Tuesday, September 27, 2011
The new congressional committee on deficit reduction (the so-called "supercommittee") not only can consider revenue increases, but must consider them — as well as spending cuts — if it's going to produce a balanced plan. There are five main reasons why.
- Spending cuts alone can't do the job. The key fiscal policy goal is to reduce deficits sufficiently to stabilize the debt relative to the size of the economy. The only way to accomplish this without severe cuts that would hit low- and middle-income Americans hard — in areas ranging from Medicare, Medicaid, and possibly Social Security to basic assistance for the poor — and weaken core government functions like education, scientific research, and ensuring safe food and water, is through revenue increases.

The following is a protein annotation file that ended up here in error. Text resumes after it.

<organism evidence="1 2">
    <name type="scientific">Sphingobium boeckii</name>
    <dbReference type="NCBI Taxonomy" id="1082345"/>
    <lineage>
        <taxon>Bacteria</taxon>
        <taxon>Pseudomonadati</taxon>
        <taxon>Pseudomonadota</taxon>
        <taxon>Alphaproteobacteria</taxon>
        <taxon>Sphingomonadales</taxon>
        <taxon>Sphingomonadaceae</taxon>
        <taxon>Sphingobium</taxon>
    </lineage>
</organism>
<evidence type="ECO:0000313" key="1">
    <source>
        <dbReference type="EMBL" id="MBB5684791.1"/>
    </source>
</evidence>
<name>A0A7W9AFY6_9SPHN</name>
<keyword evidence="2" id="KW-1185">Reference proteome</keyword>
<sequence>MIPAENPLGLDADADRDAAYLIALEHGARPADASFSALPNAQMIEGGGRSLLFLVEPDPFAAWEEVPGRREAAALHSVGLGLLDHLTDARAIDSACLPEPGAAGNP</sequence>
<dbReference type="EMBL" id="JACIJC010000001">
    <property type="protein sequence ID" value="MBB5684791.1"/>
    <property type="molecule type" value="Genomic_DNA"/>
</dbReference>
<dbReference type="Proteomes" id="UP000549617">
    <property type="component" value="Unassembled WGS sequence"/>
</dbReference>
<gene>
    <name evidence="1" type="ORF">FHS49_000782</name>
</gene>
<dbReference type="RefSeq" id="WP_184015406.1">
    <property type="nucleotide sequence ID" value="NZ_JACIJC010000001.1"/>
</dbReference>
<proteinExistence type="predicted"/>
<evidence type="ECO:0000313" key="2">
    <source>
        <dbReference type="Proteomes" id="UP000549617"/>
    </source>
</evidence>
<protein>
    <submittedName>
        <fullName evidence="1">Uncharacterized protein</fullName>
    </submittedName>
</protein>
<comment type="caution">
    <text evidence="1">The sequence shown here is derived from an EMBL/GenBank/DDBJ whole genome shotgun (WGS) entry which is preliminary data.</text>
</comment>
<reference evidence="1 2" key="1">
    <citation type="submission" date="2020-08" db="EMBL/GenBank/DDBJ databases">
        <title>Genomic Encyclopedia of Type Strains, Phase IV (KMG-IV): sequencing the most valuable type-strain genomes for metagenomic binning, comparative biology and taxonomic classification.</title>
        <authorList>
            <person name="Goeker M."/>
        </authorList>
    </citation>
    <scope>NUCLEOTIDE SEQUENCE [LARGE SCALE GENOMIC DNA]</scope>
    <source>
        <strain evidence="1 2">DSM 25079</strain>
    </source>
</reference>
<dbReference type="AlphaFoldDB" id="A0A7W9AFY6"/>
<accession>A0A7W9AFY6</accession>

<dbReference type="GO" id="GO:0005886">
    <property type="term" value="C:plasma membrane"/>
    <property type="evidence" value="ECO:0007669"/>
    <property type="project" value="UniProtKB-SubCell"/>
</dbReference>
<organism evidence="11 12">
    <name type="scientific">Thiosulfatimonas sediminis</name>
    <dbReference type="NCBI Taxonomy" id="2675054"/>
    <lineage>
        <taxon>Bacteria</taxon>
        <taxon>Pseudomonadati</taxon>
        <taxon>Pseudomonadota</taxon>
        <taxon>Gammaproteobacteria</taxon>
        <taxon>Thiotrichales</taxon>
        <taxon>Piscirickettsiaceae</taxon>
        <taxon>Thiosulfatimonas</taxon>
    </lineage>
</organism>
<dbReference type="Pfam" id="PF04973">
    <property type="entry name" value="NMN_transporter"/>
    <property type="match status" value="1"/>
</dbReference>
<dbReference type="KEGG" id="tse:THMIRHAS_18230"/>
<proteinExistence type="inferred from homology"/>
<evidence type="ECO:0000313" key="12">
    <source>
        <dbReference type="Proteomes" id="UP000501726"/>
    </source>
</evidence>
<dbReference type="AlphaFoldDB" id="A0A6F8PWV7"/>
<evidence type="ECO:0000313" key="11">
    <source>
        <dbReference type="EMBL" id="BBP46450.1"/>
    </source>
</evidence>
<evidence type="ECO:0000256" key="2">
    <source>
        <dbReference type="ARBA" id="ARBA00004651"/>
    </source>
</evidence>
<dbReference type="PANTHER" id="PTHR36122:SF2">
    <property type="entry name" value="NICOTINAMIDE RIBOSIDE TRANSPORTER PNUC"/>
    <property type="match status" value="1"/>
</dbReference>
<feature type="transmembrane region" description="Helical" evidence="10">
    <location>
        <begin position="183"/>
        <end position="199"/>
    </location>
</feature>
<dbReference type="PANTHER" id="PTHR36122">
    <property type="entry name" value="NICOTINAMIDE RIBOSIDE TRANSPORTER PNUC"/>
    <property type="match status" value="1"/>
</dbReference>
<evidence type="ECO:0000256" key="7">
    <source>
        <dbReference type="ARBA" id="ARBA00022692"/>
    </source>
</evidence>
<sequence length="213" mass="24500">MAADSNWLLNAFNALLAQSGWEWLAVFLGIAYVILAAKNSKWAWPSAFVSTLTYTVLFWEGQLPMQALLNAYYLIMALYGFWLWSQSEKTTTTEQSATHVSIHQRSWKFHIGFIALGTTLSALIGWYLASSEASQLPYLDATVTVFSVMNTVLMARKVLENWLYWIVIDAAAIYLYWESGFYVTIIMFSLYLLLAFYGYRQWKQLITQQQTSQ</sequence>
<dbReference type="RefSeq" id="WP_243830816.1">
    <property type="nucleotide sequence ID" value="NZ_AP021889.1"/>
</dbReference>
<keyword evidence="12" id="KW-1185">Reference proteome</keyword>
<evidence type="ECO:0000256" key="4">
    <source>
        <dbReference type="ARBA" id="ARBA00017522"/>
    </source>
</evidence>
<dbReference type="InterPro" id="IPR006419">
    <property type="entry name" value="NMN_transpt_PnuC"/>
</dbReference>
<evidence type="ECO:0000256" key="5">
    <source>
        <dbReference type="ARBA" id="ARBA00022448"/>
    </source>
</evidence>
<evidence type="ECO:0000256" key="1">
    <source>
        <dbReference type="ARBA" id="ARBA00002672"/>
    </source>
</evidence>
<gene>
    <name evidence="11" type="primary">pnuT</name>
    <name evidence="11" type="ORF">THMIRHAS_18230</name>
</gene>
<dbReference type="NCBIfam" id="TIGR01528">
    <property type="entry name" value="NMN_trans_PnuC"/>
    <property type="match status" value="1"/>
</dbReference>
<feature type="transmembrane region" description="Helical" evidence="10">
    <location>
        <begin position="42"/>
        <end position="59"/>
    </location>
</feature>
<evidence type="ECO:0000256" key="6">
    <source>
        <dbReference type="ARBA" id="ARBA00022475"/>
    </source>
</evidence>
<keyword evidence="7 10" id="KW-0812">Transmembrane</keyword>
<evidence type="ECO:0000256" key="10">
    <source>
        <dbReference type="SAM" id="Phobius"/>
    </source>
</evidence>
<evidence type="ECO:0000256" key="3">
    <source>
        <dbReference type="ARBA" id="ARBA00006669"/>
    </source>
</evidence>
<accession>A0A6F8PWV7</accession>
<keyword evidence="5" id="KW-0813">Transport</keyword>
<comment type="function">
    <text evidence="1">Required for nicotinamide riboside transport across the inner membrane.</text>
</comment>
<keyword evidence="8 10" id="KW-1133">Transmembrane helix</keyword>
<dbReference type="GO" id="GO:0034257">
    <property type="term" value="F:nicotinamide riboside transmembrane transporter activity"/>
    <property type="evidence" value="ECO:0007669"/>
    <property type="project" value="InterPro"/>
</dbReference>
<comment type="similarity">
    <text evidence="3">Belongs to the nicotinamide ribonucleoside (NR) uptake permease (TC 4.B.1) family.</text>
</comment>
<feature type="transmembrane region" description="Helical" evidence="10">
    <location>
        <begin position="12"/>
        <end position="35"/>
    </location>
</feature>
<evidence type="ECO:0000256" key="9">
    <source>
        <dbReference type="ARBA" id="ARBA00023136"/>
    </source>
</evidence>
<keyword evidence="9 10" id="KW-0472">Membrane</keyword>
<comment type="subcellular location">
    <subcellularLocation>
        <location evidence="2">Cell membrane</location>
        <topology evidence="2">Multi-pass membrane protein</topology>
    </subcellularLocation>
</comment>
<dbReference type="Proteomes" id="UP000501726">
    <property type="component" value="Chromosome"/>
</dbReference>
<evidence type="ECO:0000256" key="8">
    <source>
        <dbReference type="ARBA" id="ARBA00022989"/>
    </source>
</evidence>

- The 2001-2003 tax cuts are a significant contributor to projected deficits. Letting some or all of those tax cuts expire would make a significant contribution to reducing the deficit.
- Higher-income people can and should share in the sacrifices needed to reduce long-term deficits. Low- and moderate-income households shouldn't be forced to bear a disproportionate share of the burden through cuts in Medicare, Medicaid, Social Security, and programs targeted on people who are poor or near-poor.
- Taxes are low both in historical terms and in comparison with other countries. By either standard, the United States has significant room for increasing tax revenues.
- Higher taxes are not an inherent barrier to economic growth. In fact, the Congressional Budget Office (CBO) has said that tax increases used to reduce budget deficits can improve long-term economic growth and job creation. The experience of the 1990s shows that claims that reasonable revenue increases will sink the economy largely reflect politics and ideology, not solid analysis.